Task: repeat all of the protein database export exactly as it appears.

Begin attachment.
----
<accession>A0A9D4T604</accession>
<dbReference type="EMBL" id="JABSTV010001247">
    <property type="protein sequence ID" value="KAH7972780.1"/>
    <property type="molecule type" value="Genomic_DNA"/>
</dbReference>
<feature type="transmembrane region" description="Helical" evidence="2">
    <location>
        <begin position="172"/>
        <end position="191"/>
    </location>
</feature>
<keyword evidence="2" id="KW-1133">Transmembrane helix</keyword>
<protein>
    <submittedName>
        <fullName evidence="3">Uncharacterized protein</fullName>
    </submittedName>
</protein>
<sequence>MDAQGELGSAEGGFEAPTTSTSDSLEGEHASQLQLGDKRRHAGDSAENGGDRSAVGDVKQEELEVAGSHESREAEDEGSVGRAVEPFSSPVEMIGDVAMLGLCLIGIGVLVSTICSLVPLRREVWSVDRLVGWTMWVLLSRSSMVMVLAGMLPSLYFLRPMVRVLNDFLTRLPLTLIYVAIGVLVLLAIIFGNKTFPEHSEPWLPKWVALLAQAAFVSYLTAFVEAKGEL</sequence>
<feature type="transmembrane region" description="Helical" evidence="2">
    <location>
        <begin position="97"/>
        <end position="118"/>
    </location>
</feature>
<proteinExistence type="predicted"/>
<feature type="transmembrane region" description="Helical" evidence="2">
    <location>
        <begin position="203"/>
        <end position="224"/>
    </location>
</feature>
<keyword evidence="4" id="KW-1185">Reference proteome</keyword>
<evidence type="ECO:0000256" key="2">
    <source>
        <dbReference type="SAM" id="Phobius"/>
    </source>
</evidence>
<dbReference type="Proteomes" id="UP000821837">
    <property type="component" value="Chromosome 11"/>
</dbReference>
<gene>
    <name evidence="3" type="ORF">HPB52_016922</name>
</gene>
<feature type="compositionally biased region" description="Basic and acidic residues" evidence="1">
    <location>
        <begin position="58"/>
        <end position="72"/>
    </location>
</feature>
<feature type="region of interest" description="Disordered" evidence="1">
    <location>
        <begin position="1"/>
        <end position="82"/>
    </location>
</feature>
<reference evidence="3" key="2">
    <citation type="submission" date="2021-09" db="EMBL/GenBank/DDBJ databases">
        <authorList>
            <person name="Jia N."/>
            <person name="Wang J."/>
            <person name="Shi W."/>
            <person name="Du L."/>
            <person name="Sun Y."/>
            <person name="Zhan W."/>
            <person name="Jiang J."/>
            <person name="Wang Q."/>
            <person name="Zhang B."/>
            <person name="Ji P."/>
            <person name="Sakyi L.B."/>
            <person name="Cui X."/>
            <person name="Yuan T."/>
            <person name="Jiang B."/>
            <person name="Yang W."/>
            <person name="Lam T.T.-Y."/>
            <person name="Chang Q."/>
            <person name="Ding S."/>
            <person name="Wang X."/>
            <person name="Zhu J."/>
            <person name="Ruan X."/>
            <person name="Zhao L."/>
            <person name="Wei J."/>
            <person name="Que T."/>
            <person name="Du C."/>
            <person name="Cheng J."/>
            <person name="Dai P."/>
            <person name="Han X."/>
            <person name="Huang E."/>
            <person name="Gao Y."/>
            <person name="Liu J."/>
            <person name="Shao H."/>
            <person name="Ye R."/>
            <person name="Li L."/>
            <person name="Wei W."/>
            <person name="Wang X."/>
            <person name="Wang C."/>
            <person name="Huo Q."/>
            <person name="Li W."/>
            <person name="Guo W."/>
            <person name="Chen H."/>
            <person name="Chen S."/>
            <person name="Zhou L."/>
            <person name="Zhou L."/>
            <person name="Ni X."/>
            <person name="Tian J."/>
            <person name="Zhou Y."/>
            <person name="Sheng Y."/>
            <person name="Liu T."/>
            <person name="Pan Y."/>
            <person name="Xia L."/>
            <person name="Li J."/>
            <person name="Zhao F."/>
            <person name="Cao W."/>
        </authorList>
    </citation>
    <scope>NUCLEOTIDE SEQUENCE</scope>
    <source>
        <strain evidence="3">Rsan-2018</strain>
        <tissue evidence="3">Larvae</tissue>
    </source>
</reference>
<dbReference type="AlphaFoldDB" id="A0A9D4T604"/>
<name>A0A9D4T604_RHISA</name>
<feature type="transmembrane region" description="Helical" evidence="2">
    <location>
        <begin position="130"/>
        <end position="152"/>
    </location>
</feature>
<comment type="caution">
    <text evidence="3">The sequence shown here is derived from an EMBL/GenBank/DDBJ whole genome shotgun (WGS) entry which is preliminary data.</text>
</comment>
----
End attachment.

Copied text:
<accession>A0A9D4T604</accession>
<dbReference type="EMBL" id="JABSTV010001247">
    <property type="protein sequence ID" value="KAH7972780.1"/>
    <property type="molecule type" value="Genomic_DNA"/>
</dbReference>
<feature type="transmembrane region" description="Helical" evidence="2">
    <location>
        <begin position="172"/>
        <end position="191"/>
    </location>
</feature>
<keyword evidence="2" id="KW-1133">Transmembrane helix</keyword>
<protein>
    <submittedName>
        <fullName evidence="3">Uncharacterized protein</fullName>
    </submittedName>
</protein>
<sequence>MDAQGELGSAEGGFEAPTTSTSDSLEGEHASQLQLGDKRRHAGDSAENGGDRSAVGDVKQEELEVAGSHESREAEDEGSVGRAVEPFSSPVEMIGDVAMLGLCLIGIGVLVSTICSLVPLRREVWSVDRLVGWTMWVLLSRSSMVMVLAGMLPSLYFLRPMVRVLNDFLTRLPLTLIYVAIGVLVLLAIIFGNKTFPEHSEPWLPKWVALLAQAAFVSYLTAFVEAKGEL</sequence>
<feature type="transmembrane region" description="Helical" evidence="2">
    <location>
        <begin position="97"/>
        <end position="118"/>
    </location>
</feature>
<proteinExistence type="predicted"/>
<feature type="transmembrane region" description="Helical" evidence="2">
    <location>
        <begin position="203"/>
        <end position="224"/>
    </location>
</feature>
<keyword evidence="4" id="KW-1185">Reference proteome</keyword>
<evidence type="ECO:0000256" key="2">
    <source>
        <dbReference type="SAM" id="Phobius"/>
    </source>
</evidence>
<dbReference type="Proteomes" id="UP000821837">
    <property type="component" value="Chromosome 11"/>
</dbReference>
<gene>
    <name evidence="3" type="ORF">HPB52_016922</name>
</gene>
<feature type="compositionally biased region" description="Basic and acidic residues" evidence="1">
    <location>
        <begin position="58"/>
        <end position="72"/>
    </location>
</feature>
<feature type="region of interest" description="Disordered" evidence="1">
    <location>
        <begin position="1"/>
        <end position="82"/>
    </location>
</feature>
<reference evidence="3" key="2">
    <citation type="submission" date="2021-09" db="EMBL/GenBank/DDBJ databases">
        <authorList>
            <person name="Jia N."/>
            <person name="Wang J."/>
            <person name="Shi W."/>
            <person name="Du L."/>
            <person name="Sun Y."/>
            <person name="Zhan W."/>
            <person name="Jiang J."/>
            <person name="Wang Q."/>
            <person name="Zhang B."/>
            <person name="Ji P."/>
            <person name="Sakyi L.B."/>
            <person name="Cui X."/>
            <person name="Yuan T."/>
            <person name="Jiang B."/>
            <person name="Yang W."/>
            <person name="Lam T.T.-Y."/>
            <person name="Chang Q."/>
            <person name="Ding S."/>
            <person name="Wang X."/>
            <person name="Zhu J."/>
            <person name="Ruan X."/>
            <person name="Zhao L."/>
            <person name="Wei J."/>
            <person name="Que T."/>
            <person name="Du C."/>
            <person name="Cheng J."/>
            <person name="Dai P."/>
            <person name="Han X."/>
            <person name="Huang E."/>
            <person name="Gao Y."/>
            <person name="Liu J."/>
            <person name="Shao H."/>
            <person name="Ye R."/>
            <person name="Li L."/>
            <person name="Wei W."/>
            <person name="Wang X."/>
            <person name="Wang C."/>
            <person name="Huo Q."/>
            <person name="Li W."/>
            <person name="Guo W."/>
            <person name="Chen H."/>
            <person name="Chen S."/>
            <person name="Zhou L."/>
            <person name="Zhou L."/>
            <person name="Ni X."/>
            <person name="Tian J."/>
            <person name="Zhou Y."/>
            <person name="Sheng Y."/>
            <person name="Liu T."/>
            <person name="Pan Y."/>
            <person name="Xia L."/>
            <person name="Li J."/>
            <person name="Zhao F."/>
            <person name="Cao W."/>
        </authorList>
    </citation>
    <scope>NUCLEOTIDE SEQUENCE</scope>
    <source>
        <strain evidence="3">Rsan-2018</strain>
        <tissue evidence="3">Larvae</tissue>
    </source>
</reference>
<dbReference type="AlphaFoldDB" id="A0A9D4T604"/>
<name>A0A9D4T604_RHISA</name>
<feature type="transmembrane region" description="Helical" evidence="2">
    <location>
        <begin position="130"/>
        <end position="152"/>
    </location>
</feature>
<comment type="caution">
    <text evidence="3">The sequence shown here is derived from an EMBL/GenBank/DDBJ whole genome shotgun (WGS) entry which is preliminary data.</text>
</comment>